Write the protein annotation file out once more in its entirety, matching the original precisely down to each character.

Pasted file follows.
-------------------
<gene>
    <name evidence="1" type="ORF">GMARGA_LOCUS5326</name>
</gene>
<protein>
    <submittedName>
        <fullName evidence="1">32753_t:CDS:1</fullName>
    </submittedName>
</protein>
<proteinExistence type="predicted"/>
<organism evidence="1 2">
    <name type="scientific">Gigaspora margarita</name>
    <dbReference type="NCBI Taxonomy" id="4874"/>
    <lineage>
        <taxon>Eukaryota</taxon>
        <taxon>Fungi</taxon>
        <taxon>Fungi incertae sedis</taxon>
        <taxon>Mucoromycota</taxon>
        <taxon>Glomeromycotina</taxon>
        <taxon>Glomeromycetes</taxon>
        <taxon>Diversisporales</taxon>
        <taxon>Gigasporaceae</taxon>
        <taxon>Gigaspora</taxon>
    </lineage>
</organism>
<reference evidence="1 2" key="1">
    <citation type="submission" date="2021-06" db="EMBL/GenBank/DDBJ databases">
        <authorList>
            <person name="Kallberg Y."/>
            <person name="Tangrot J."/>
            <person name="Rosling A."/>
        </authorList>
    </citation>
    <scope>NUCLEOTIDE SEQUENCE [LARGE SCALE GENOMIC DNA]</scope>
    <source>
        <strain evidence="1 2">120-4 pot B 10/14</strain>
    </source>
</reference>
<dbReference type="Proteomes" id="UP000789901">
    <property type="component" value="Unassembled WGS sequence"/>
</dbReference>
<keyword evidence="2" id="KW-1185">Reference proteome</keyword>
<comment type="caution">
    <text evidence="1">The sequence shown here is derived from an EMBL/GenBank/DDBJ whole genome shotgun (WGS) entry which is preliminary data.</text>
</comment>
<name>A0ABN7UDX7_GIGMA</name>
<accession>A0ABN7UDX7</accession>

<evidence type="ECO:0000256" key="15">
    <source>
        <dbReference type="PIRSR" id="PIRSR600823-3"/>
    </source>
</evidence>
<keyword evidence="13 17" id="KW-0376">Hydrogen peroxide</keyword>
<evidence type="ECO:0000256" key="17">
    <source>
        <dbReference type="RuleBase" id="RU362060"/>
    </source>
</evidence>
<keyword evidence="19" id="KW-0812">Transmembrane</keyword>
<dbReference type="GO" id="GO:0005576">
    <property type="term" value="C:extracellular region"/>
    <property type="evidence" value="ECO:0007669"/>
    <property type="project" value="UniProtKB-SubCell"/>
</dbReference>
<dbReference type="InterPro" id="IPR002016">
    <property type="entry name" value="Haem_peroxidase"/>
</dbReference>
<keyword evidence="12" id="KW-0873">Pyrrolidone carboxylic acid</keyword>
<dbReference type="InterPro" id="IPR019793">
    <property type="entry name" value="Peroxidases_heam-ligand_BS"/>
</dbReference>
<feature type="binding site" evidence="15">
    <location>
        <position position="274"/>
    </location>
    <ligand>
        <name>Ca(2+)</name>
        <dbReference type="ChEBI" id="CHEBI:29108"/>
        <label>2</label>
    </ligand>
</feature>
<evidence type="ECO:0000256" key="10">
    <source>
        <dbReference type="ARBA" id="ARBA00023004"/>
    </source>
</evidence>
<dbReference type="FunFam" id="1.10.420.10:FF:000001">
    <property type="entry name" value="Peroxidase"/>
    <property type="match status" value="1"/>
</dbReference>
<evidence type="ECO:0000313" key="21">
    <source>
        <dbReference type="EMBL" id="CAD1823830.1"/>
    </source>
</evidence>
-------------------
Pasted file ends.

<gene>
    <name evidence="1" type="ORF">GMARGA_LOCUS5326</name>
</gene>
<protein>
    <submittedName>
        <fullName evidence="1">32753_t:CDS:1</fullName>
    </submittedName>
</protein>
<proteinExistence type="predicted"/>
<organism evidence="1 2">
    <name type="scientific">Gigaspora margarita</name>
    <dbReference type="NCBI Taxonomy" id="4874"/>
    <lineage>
        <taxon>Eukaryota</taxon>
        <taxon>Fungi</taxon>
        <taxon>Fungi incertae sedis</taxon>
        <taxon>Mucoromycota</taxon>
        <taxon>Glomeromycotina</taxon>
        <taxon>Glomeromycetes</taxon>
        <taxon>Diversisporales</taxon>
        <taxon>Gigasporaceae</taxon>
        <taxon>Gigaspora</taxon>
    </lineage>
</organism>
<reference evidence="1 2" key="1">
    <citation type="submission" date="2021-06" db="EMBL/GenBank/DDBJ databases">
        <authorList>
            <person name="Kallberg Y."/>
            <person name="Tangrot J."/>
            <person name="Rosling A."/>
        </authorList>
    </citation>
    <scope>NUCLEOTIDE SEQUENCE [LARGE SCALE GENOMIC DNA]</scope>
    <source>
        <strain evidence="1 2">120-4 pot B 10/14</strain>
    </source>
</reference>
<dbReference type="Proteomes" id="UP000789901">
    <property type="component" value="Unassembled WGS sequence"/>
</dbReference>
<keyword evidence="2" id="KW-1185">Reference proteome</keyword>
<comment type="caution">
    <text evidence="1">The sequence shown here is derived from an EMBL/GenBank/DDBJ whole genome shotgun (WGS) entry which is preliminary data.</text>
</comment>
<name>A0ABN7UDX7_GIGMA</name>
<accession>A0ABN7UDX7</accession>

<evidence type="ECO:0000256" key="15">
    <source>
        <dbReference type="PIRSR" id="PIRSR600823-3"/>
    </source>
</evidence>
<keyword evidence="13 17" id="KW-0376">Hydrogen peroxide</keyword>
<evidence type="ECO:0000256" key="17">
    <source>
        <dbReference type="RuleBase" id="RU362060"/>
    </source>
</evidence>
<keyword evidence="19" id="KW-0812">Transmembrane</keyword>
<dbReference type="GO" id="GO:0005576">
    <property type="term" value="C:extracellular region"/>
    <property type="evidence" value="ECO:0007669"/>
    <property type="project" value="UniProtKB-SubCell"/>
</dbReference>
<dbReference type="InterPro" id="IPR002016">
    <property type="entry name" value="Haem_peroxidase"/>
</dbReference>
<keyword evidence="12" id="KW-0873">Pyrrolidone carboxylic acid</keyword>
<dbReference type="InterPro" id="IPR019793">
    <property type="entry name" value="Peroxidases_heam-ligand_BS"/>
</dbReference>
<feature type="binding site" evidence="15">
    <location>
        <position position="274"/>
    </location>
    <ligand>
        <name>Ca(2+)</name>
        <dbReference type="ChEBI" id="CHEBI:29108"/>
        <label>2</label>
    </ligand>
</feature>
<evidence type="ECO:0000256" key="10">
    <source>
        <dbReference type="ARBA" id="ARBA00023004"/>
    </source>
</evidence>
<dbReference type="FunFam" id="1.10.420.10:FF:000001">
    <property type="entry name" value="Peroxidase"/>
    <property type="match status" value="1"/>
</dbReference>
<evidence type="ECO:0000313" key="21">
    <source>
        <dbReference type="EMBL" id="CAD1823830.1"/>
    </source>
</evidence>